Now I don't want to caricature this theory -- well, maybe I do. Look, the Apostle Paul refers to us as children of God (Romans 8:16) and also as sons of God (Galatians 3:26-28). With tongue firmly planted in cheek, I will therefore claim that the Apostle Paul didn't write both these passages. Heck, I'll claim that he didn't even write all of Romans (see for example 8:13-15)! Instead, I'll say that what we call "the Pauline epistles" were actually written by two sources, one I'll call "C" (the writer who uses the word translated "child") and the other I'll call "S" (for the word translated "son").

My "theory" of multiple authorship based on Paul's use of "child" versus "son" is, of course, pure baloney -- that is to say, I am making this up. It's far more likely that, as some commentators have said, the word translated "child" is used when the author wants to emphasize the fact of birth whereas the word "son" is used to emphasize the relationship with God.

Returning now to the creation stories in Genesis, the reader may observe that the sun and moon aren't mentioned until the fourth day. What could be going on there? Here are a few possibilities:

  1. The author was a fool who didn't understand that without a sun you can't have day and night;
  2. The author was trying to be oblique or mysterious; "day" meant a much longer period of time, not determined by the sun (but -- "there was morning and there was evening, a second day.")
  3. The account isn't chronological.
I'm going with #3: this isn't chronological, as I've described elsewhere. In fact, as I understand it, Genesis 1 is a polemic against the dominant creation myth of the day, the "Enuma Elish".

If this is so, then the point of Genesis 1 -- viz., to refute the creation story that makes us slaves and victims -- isn't in conflict with the point of Genesis 2-3. And what is that? I think it's got to be something about the power of humans to make choices, and the universal tendency to do wrong. The Babylonian myth has us as slaves, automatons, without any moral dimension. Come to think of it, the entire Enuma Elish doesn't have any ethical/moral content.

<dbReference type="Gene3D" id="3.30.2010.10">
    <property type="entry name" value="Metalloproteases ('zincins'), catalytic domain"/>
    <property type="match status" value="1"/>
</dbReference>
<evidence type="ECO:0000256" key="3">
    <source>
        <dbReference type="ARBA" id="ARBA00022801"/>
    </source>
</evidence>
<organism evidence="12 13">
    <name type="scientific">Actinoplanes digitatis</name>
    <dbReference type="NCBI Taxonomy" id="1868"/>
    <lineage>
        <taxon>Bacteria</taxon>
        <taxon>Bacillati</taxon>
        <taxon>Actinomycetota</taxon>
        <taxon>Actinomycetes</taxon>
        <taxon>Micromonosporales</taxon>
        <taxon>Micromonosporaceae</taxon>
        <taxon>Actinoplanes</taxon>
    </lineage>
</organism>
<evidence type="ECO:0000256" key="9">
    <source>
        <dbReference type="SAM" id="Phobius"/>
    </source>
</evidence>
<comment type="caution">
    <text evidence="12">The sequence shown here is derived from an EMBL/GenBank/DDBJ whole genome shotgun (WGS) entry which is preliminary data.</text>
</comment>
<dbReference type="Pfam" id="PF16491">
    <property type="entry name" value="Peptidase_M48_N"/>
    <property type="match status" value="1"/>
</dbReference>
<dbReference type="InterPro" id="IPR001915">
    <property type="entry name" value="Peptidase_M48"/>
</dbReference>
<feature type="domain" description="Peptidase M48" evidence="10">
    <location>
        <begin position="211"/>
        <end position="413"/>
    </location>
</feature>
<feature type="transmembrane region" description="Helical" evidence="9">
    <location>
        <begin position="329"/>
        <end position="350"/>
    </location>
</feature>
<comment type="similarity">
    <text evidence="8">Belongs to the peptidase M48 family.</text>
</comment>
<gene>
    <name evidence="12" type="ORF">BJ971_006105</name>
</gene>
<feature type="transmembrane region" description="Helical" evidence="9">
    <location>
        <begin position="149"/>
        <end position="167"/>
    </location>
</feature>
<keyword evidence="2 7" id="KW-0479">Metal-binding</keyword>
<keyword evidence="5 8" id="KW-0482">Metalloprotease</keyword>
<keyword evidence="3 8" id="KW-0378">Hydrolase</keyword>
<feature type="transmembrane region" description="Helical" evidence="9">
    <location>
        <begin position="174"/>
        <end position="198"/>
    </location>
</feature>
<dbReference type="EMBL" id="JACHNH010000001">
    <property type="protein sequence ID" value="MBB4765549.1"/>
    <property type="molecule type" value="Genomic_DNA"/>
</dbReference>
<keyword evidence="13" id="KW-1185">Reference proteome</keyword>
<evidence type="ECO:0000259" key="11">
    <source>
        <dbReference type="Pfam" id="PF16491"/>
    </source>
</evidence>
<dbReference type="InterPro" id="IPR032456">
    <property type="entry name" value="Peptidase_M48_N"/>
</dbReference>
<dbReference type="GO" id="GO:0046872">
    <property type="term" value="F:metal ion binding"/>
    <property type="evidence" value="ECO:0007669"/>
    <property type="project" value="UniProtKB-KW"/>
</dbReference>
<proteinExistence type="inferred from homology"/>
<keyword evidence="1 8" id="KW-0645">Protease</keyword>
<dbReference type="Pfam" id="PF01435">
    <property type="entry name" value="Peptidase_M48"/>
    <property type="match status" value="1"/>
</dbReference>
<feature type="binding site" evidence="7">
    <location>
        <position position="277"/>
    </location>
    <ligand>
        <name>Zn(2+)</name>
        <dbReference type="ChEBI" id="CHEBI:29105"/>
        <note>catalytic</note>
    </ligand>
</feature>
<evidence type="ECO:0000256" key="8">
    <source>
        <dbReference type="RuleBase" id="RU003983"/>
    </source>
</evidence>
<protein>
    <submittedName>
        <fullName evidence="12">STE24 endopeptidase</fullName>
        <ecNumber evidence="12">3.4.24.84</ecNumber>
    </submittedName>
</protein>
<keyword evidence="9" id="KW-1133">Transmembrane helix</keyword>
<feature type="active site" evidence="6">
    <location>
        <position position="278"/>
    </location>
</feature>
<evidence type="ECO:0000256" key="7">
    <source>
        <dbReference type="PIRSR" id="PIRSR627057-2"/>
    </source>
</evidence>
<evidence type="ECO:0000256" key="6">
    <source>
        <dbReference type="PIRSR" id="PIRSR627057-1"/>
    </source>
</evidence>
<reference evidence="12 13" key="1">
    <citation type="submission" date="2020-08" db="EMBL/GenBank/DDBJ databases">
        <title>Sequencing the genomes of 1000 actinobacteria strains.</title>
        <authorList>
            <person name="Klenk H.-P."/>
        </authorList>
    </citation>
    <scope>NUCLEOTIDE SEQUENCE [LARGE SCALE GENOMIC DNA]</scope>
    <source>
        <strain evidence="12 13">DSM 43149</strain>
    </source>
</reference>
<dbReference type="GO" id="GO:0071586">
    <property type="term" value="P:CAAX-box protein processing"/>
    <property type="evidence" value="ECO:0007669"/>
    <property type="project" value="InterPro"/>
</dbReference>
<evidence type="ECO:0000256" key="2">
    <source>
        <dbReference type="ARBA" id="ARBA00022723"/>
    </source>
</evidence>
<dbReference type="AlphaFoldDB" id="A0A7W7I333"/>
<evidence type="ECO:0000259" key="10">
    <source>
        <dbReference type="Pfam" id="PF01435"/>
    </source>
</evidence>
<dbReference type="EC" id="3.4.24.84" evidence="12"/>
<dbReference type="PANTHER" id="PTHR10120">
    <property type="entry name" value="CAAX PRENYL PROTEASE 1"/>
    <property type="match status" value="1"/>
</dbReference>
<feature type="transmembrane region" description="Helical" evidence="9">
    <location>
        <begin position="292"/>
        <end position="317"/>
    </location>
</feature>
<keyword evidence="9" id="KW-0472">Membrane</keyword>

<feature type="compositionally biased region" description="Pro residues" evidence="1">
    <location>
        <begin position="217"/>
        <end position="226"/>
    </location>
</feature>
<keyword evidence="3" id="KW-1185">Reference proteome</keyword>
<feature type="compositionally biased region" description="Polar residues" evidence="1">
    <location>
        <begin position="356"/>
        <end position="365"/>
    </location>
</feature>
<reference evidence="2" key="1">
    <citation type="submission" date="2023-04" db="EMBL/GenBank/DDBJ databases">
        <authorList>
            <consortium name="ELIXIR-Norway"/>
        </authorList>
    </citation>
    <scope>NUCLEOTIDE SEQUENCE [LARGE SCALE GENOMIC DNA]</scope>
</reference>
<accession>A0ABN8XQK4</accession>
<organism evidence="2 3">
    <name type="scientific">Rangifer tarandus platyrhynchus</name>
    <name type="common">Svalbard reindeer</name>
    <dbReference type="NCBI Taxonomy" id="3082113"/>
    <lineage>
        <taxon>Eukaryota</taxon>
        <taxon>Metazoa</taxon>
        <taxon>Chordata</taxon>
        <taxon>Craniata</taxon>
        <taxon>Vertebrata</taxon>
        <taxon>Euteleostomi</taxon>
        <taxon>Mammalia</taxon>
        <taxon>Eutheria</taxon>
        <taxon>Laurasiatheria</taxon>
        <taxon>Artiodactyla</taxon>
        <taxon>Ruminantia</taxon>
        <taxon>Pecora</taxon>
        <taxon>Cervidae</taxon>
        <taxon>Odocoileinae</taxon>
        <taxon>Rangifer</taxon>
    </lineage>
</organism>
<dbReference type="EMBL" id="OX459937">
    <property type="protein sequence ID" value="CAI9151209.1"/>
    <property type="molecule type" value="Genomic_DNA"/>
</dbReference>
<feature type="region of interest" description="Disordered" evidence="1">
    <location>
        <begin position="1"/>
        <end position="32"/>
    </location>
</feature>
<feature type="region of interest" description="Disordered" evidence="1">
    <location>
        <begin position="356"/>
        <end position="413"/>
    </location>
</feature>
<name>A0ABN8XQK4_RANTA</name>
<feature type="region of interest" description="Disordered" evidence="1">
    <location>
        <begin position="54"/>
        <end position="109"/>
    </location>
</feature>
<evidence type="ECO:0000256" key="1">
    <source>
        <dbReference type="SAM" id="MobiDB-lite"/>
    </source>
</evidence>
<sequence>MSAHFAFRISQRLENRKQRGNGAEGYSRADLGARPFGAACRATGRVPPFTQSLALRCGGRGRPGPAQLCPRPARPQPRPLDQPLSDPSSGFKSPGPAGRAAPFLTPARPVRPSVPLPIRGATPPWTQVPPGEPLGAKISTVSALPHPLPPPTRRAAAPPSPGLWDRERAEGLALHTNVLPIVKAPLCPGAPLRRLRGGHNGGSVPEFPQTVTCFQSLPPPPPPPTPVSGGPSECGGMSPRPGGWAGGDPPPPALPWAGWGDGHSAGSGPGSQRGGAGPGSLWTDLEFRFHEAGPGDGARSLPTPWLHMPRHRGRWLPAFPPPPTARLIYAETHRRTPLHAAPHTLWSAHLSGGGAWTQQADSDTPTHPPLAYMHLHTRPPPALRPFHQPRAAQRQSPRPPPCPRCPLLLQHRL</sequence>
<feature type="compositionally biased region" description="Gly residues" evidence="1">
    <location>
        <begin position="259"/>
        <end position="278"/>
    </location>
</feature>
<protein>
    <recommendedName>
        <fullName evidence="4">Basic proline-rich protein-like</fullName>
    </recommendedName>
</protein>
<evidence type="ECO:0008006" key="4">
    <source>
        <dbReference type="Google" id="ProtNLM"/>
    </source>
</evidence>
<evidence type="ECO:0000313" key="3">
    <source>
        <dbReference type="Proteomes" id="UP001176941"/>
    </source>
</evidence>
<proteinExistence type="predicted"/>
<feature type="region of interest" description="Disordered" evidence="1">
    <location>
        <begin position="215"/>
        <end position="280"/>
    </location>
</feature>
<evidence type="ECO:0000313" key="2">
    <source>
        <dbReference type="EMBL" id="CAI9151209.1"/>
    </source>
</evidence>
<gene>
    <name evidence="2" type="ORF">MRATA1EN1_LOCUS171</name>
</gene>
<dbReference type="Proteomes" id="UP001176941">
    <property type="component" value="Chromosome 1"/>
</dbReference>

And just as Paul uses different words to emphasize different aspects of our relationship with God, Moses could very well use different names to focus on different aspects of God's relationship to his world, or when he's trying to make a different point.

A couple of final comments: first, it puzzles me that Professor Kugel doesn't mention the idea that Genesis 1 might be polemical poetry, even to dismiss it. He refers to similarities between Genesis and other literature of the time (the Enuma Elish, Gilgamesh epic, etc.), but doesn't describe the astonishing differences. That Genesis would be similar (in form and even in content) to what other people were saying and writing at the time is completely unsurprising; what is surprising is the set of stark contrasts, even in the creation stories.

Second, what to make of the source critics' claims? Well, it's obvious that Moses must have taken oral or extra-biblical material in writing Genesis, as he clearly wasn't there for any of it. Beyond that, the arguments -- at least the ones I've seen so far in Kugel's book -- are less than convincing. I find it much easier to believe that Moses wrote the Pentateuch using various sources (under the Holy Spirit's guidance) than to think that some post-exhilic cabal put this stuff together and passed it off as having been written by Moses several hundred years earlier.